If we are completely honest with ourselves we have to admit that it is impossible to know everything there is to know about guns. If we are a little extra honest with ourselves we have to admit that we never like to be the one to admit the other guy knows a little more than us. So if you’ve heard the terms “officer”, “commander” or “government” thrown around in context with the 1911 and had to smile your way through the conversation so as to not admit that you have no idea what they mean then you have come to the right place. Gun knowledge isn’t magically gifted to anyone and there is truly no shame in admitting what you don’t know. Want to know the difference between the officer, commander and government 1911? The answer is so simple it just might surprise you.
Long story short, the nuanced difference between all three models is really just size. It would be great if the names meant a lot more and somehow manifested itself accordingly. I supposed the Commander model might come with eyepatch and sword while the government model would likely just come with redundant paperwork and excessive taxes. However, you can best see the difference when you look at the raw frames as with these 80% 1911 frames below.
When all the fuss is stripped away you can see that the chief if not only difference is really the length of the gun. The officer version comes in generally at 3.5 inches of barrel length. It is considered a compact 1911 and it holds a shorter magazine as well. The commander version extends out to 4.25 inches for a midsized gun. Then, the government version is a full-sized gun at 5 inches. Pretty simple, right? So if you are looking to start your first 1911 build then you are going to want to identify the size desired before you get to work. But let’s talk quickly about the 1911 frame.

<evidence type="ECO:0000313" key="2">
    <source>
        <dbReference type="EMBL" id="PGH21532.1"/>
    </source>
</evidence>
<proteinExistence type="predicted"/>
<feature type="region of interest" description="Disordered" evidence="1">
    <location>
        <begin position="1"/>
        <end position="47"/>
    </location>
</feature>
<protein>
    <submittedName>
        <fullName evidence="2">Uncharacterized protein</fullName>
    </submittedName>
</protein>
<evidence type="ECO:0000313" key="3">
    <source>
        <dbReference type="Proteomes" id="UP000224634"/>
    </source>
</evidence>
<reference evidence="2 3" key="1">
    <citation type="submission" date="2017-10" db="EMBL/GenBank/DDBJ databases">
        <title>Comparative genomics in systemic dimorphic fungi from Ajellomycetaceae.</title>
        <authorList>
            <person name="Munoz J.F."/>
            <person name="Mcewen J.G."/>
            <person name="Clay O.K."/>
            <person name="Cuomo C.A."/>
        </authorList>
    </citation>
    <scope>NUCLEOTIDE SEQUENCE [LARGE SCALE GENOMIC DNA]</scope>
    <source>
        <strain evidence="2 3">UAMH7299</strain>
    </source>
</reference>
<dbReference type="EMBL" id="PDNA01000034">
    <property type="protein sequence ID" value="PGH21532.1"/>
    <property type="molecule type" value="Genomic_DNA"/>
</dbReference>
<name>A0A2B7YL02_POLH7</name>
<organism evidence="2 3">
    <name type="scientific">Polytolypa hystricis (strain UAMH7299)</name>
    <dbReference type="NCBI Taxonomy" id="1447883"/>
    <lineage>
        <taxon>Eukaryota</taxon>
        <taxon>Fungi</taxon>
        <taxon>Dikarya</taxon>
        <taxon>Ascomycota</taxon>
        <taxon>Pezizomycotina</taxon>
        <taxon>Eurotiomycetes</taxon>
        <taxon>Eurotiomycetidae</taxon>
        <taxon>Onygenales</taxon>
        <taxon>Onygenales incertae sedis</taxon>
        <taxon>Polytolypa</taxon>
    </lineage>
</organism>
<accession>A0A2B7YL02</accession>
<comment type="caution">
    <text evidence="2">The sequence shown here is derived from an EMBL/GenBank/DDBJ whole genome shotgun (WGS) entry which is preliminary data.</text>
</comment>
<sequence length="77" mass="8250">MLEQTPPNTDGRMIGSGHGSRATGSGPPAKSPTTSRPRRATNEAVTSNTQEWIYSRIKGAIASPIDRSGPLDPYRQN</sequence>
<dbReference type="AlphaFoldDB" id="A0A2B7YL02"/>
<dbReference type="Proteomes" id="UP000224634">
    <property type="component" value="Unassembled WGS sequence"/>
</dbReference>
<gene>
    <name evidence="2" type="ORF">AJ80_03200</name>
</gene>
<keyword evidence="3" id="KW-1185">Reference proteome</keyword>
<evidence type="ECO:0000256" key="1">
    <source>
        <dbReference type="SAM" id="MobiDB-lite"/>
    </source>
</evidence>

Why Do I Want an Incomplete Gun?
A 1911 80% frame is a 1911 pistol that is 80% complete. Again, so simple it can make your head hurt. The beauty of having an 80% frame is that until you actually complete the machining process to mill out the trigger control group that ATF basically considers this thing a big hunk of metal as opposed to a firearm. No FFL is required and depending on which state you live in and the laws at the time there are no registration requirements once you complete it. However, laws change and we are not lawyers so research your unique situation at the time. Below is a pretty good guide to get you started.
From there, it is just a matter of acquiring the right tools and parts to make your custom built 1911 do a little pew pew pew. At 1911 Frame we only use quality American made products built with the American shooter in mind. No one starts a 1911 build only to piece it together with bubble gum and we wouldn’t recommend you do so either. As our motto states, we are American-owned, American operated and damn proud of it!DISCLAIMER: If you are new to the world of DIY gun building, you likely have a lot of questions and rightfully so. It’s an area that has a lot of questions that, without the correct answers, could have some serious implications. At 80 Lowers, we are by no means providing this content on our website to serve as legal advice or legal counsel. We encourage each and every builder to perform their own research around their respective State laws as well as educating themselves on the Federal laws. When performing your own research, please be sure that you are getting your information from a reliable source.